See President Obama’s Remarks at the Opening of the National Museum of African American History and Culture

"This is the place to understand how protest and love of country don’t merely coexist but inform each other."

President Obama speaks at the opening of the National Museum of African American History and Culture.

The National Museum of African American History and Culture (NMAAHC) was officially inaugurated today, the last museum to take its place on the National Mall in Washington, DC. Long in the making, the $540-million, 400,000-square-foot museum designed by architect David Adjaye tells the story of African Americans in the United States, from slavery to the present day, through artifacts and artworks.

The ceremonies combined political and cultural luminaries of all kinds, from congressman and civil rights leader Jim Lewis, to former president George W. Bush and chief justice John Roberts, and celebrities Angela Bassett, Robert De Niro, Will Smith, and Oprah Winfrey. Stevie Wonder performed.

President Barack Obama’s half-hour speech, however, was the part of the afternoon that will likely be remembered, as he made a case for the museum as a testament to the spirit of the United States:

This is the place to understand how protest and love of country don’t merely coexist but inform each other. How men can proudly win the gold for their country but still insist on raising a gloved fist. How you can wear an “I Can’t Breathe” T-shirt and still grieve for fallen police officers. Here’s the America where the razor-sharp uniform of the Chairman of the Joint Chiefs of Staff belongs alongside the cape of the Godfather of Soul.

The opening of the NMAAHC comes, of course, at a time of renewed struggle around racial justice in the country, and Obama sought to frame the significance of the museum against this background:

A museum alone will not alleviate poverty in every inner city or every rural hamlet. It won’t eliminate gun violence from all our neighborhoods, or immediately insure that justice is always colorblind. It won’t wipe away every instance of discrimination in a job interview or a sentencing hearing or folks trying to rent an apartment. Those things are up to us, the decisions and choices we make. It requires speaking and organizing and voting, until our values are fully reflected in our laws and our policies and our communities. But what this museum does show us is that even in the face of oppression, even in the face of unimaginable difficulty, America has moved forward. So this museum provides context for the debates of our times. It illuminates them, and gives us some sense of how they evolved. And perhaps keeps them in proportion.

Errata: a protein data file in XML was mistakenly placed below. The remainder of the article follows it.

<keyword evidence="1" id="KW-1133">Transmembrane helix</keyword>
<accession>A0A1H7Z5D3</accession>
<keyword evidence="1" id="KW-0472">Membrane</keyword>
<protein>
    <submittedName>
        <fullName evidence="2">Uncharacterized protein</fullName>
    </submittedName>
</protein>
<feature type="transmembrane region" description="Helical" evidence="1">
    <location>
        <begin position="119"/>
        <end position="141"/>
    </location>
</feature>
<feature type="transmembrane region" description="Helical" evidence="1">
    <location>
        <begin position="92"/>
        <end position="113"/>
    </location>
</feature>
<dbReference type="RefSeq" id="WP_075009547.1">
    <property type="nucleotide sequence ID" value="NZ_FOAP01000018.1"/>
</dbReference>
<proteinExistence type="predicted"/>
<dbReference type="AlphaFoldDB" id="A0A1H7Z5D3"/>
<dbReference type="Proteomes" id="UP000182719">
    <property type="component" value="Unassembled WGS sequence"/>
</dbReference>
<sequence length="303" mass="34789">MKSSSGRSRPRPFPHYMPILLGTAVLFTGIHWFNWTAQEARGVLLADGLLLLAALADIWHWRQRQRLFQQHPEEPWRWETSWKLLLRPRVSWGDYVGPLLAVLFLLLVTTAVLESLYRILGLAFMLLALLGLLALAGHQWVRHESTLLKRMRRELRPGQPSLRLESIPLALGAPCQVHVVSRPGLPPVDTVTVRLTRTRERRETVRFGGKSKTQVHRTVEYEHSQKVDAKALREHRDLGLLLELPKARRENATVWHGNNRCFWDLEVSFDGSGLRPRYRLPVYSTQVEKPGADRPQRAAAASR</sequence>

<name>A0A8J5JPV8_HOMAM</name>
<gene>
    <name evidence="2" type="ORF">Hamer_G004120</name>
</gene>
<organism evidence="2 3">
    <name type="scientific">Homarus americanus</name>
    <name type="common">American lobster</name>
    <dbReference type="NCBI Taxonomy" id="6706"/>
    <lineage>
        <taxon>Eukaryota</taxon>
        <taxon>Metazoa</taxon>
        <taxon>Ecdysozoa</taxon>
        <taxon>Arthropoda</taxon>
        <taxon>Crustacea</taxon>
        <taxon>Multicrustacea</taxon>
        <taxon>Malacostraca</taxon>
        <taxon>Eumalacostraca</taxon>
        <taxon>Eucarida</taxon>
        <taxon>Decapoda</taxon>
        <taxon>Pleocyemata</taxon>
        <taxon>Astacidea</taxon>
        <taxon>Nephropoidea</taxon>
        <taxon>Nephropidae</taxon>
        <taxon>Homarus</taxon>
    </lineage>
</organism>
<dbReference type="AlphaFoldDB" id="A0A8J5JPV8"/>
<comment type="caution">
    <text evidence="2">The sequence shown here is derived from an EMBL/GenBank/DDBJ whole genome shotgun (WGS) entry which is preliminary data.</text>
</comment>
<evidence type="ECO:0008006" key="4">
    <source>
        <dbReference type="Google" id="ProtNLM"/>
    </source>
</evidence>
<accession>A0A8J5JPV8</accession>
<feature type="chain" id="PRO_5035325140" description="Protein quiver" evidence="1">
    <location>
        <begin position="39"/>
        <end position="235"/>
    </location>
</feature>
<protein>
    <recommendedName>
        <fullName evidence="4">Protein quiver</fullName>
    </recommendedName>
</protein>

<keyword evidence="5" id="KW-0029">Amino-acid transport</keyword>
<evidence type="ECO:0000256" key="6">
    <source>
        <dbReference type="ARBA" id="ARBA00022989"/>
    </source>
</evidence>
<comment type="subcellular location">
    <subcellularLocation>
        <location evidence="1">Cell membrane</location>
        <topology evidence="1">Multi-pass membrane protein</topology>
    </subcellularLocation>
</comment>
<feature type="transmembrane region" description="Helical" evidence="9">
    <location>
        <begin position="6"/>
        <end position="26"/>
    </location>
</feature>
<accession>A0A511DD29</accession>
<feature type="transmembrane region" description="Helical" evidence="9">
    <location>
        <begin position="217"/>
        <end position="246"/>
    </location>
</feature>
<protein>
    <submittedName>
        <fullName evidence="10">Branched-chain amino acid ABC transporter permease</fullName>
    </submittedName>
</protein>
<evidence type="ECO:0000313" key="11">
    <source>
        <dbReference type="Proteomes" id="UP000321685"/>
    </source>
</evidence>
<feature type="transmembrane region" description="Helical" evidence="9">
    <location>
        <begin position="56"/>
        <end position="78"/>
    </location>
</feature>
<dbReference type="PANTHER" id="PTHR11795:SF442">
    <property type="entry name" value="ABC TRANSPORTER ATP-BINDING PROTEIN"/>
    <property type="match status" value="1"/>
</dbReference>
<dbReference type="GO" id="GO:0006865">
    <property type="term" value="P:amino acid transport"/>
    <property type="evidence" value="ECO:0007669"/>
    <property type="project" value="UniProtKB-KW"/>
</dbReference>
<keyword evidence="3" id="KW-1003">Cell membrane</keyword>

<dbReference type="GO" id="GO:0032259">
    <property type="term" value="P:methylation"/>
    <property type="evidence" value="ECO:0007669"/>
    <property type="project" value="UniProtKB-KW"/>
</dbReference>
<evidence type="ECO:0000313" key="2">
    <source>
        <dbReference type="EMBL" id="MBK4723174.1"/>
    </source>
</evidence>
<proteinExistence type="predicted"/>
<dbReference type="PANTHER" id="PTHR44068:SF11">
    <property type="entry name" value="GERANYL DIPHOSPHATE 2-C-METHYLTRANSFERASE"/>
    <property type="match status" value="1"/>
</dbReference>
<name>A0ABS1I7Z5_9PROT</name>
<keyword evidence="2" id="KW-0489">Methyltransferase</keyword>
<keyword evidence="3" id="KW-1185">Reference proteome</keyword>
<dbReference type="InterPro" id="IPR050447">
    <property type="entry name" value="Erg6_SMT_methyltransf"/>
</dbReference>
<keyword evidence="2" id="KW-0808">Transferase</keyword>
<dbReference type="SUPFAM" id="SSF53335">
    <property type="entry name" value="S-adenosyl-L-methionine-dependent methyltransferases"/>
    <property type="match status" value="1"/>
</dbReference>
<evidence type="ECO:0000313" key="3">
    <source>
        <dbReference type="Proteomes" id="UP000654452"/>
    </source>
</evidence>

The President concluded on a personal note:

Over the years I have always been comforted as I have watched this museum rise from this earth, into this remarkable tribute, because I know that years from now, like all of you Michelle and I will be able to come here to this museum, and bring not just our kids but hopefully our grandkids. I imagine holding the little hand of somebody, and telling them the stories that are enshrined here. And in the years that follow they will be able to do the same, and then we will go to the Lincoln Monument and take the view from the top of the Washington Monument, and we will learn about ourselves, as Americans, our sufferings, our delights, and our triumphs, and we will walk away better for it. Better because we better grasped the truth. We will walk away that much more in love with this country, the only place on earth where this story could have unfolded. It is a monument no less than the others on this mall to the deep and abiding love of this country and the ideals upon which it was founded, for we too are American.

With that, a bell from the First Baptist Church in Virginia, one of the oldest black churches in America, was rung, and the museum was officially open.

The entire opening remarks are archived at YouTube; Obama’s speech begins at the 3:21:00-minute mark:

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